Amy Schumer has a long history of poking fun at the way she looks and the ways in which even unattractive men demand perfection in women.
In 2015, she devoted an entire episode of her Comedy Central sketch series to an elaborate parody of “12 Angry Men” in which jurors — including Jeff Goldblum, Paul Giamatti, John Hawkes and Kumail Nanjiani — deliberated whether Schumer was attractive enough to be on television.
The episode earned Giamatti an Emmy nomination and helped “Inside Amy Schumer” take home its only Emmy for outstanding variety sketch series.
So why did that resonate in ways that “I Feel Pretty” — in which Schumer “Shallow Hals” herself into thinking she’s supermodel hot — doesn’t?
For starters, Schumer co-wrote that episode, and it was more of an indictment of the idiocy of men. In “I Feel Pretty,” written and directed by the “How to Be Single” duo of Abby Kohn and Marc Silverstein, Schumer’s Renee Bennett is a sad, damaged woman who’s convinced life only matters if you’re beautiful.
Also, the sketch lasted 20 minutes. “I Feel Pretty” slogs in at 110.
Renee’s life is a series of disappointments. She’s spent the past six years toiling away in a Chinatown basement running the online division of cosmetics giant Lily LeClair. She visits a boutique only to be told, “Sizing is a little limited here, but you can probably find your size online.” And during her first trip to SoulCycle, her bike collapses beneath her.
Desperate to know how it feels to be “undeniably pretty,” Renee takes a break from watching “Big” during a thunderstorm to make a wish while tossing a coin into a fountain. But it isn’t until a second gruesome SoulCycle injury that she regains consciousness and believes she looks toned, fit and stunning — even though to everyone else, she’s exactly the same.
Overflowing with self-confidence, Renee soon moves from the basement to the reception desk at Lily LeClair’s Fifth Avenue offices and, eventually, into the inner circle of socialite CEO Avery LeClair (Michelle Williams). Against her every instinct, Avery is being pressured by her grandmother, Lily (Lauren Hutton), into bringing their elitist brand to Target and Kohl’s, the latter of which Avery manages to stretch into a three-syllable word.
Williams, a four-time Oscar nominee, has never been known for her comedic chops, but her against-type turn as Avery — who’s overly botoxed, perpetually confused and appears emaciated in a special effects way, like a pre-super-soldier-serum Steve Rogers in the first “Captain America” — is a revelation. Her voice, something like a chipmunk with vocal fry drowning in a vat of mayonnaise, is “I Feel Pretty’s” greatest comic invention.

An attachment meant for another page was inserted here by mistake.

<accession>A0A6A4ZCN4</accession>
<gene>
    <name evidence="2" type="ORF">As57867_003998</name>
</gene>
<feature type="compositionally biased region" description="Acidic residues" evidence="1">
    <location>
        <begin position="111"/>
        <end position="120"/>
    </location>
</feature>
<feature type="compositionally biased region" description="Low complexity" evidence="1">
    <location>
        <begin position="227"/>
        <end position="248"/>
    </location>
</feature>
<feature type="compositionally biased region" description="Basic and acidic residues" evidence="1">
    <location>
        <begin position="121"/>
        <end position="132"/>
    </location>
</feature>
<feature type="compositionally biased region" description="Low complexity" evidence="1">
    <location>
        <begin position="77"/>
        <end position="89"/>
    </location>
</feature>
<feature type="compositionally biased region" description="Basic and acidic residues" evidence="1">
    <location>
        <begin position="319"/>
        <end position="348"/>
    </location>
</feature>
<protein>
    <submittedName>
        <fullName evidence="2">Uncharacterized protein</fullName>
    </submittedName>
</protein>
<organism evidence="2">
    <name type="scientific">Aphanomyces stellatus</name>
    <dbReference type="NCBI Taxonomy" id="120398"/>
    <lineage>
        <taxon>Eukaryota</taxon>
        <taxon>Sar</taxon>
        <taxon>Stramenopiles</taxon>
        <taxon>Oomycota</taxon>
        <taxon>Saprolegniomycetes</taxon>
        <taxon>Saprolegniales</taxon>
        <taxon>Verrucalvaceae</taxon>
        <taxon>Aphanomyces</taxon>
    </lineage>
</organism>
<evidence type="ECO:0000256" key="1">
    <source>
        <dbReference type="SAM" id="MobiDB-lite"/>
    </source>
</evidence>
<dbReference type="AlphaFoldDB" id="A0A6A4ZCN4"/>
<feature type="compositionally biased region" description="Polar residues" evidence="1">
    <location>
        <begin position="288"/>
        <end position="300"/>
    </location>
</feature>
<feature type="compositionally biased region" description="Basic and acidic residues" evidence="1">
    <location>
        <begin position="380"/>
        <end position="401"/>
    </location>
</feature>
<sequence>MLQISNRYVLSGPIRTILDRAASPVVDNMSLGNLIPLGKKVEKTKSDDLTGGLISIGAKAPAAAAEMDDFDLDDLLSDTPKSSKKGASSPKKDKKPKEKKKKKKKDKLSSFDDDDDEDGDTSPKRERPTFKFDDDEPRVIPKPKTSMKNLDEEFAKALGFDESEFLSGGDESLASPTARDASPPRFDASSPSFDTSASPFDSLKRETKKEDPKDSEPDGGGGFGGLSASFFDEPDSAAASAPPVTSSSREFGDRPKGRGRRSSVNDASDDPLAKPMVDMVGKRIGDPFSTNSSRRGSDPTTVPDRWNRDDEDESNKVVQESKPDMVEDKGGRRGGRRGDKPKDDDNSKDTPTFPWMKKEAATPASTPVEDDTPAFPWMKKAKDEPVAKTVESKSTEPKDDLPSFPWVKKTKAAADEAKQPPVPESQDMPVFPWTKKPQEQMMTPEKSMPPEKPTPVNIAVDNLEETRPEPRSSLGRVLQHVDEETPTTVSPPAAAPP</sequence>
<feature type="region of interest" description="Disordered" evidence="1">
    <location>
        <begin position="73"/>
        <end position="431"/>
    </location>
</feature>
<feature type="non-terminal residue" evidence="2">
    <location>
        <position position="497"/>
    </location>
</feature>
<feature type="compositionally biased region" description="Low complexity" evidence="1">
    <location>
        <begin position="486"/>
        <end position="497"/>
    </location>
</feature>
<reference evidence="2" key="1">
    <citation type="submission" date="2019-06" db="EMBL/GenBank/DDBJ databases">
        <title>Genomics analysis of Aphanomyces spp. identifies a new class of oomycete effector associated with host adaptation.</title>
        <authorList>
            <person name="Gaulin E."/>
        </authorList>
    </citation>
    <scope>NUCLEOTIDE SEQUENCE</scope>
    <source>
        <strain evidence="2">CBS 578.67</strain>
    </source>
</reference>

Renee meets a guy (Rory Scovel, “Inside Amy Schumer”) at the dry cleaners, where she befuddles and slightly terrifies him into going out with her. He has absolutely no idea what to make of her when, on a date, Renee enters a bikini contest and writhes around on the floor, pouring water on herself, and showing as much skin as possible. The scene is intended to be a howl, because Schumer obviously doesn’t look like the other entrants, with their long legs and tiny waists. But the effect is more mean-spirited and cruel, like that Chris Farley Chippendales sketch on “Saturday Night Live.”
I’m not suggesting Schumer is being taken advantage of. She knew exactly what she signed on for. But unlike her debut, “Trainwreck,” Schumer didn’t write this material, and she doesn’t have director/producer Judd Apatow looking out for her.
Several of the scenes in which Renee tries to convince her friends (Busy Phillips, Aidy Bryant) not to freak out over her “new” appearance are quite funny. But too often, the “jokes” are at Schumer’s expense as she acts far sexier than she’s supposed to look. The problem is, those scenes demand someone far less attractive. Schumer doesn’t even bother to deglam.
Despite a final-act empowerment statement, “I Feel Pretty” is a meandering comedy with a troubling message that’s all about hating who you are unless you’re gorgeous.
And may God help the self-esteem of the millions of women out there who would be thrilled to look like Amy Schumer.
A movie called “I Feel Pretty” should never feel this ugly.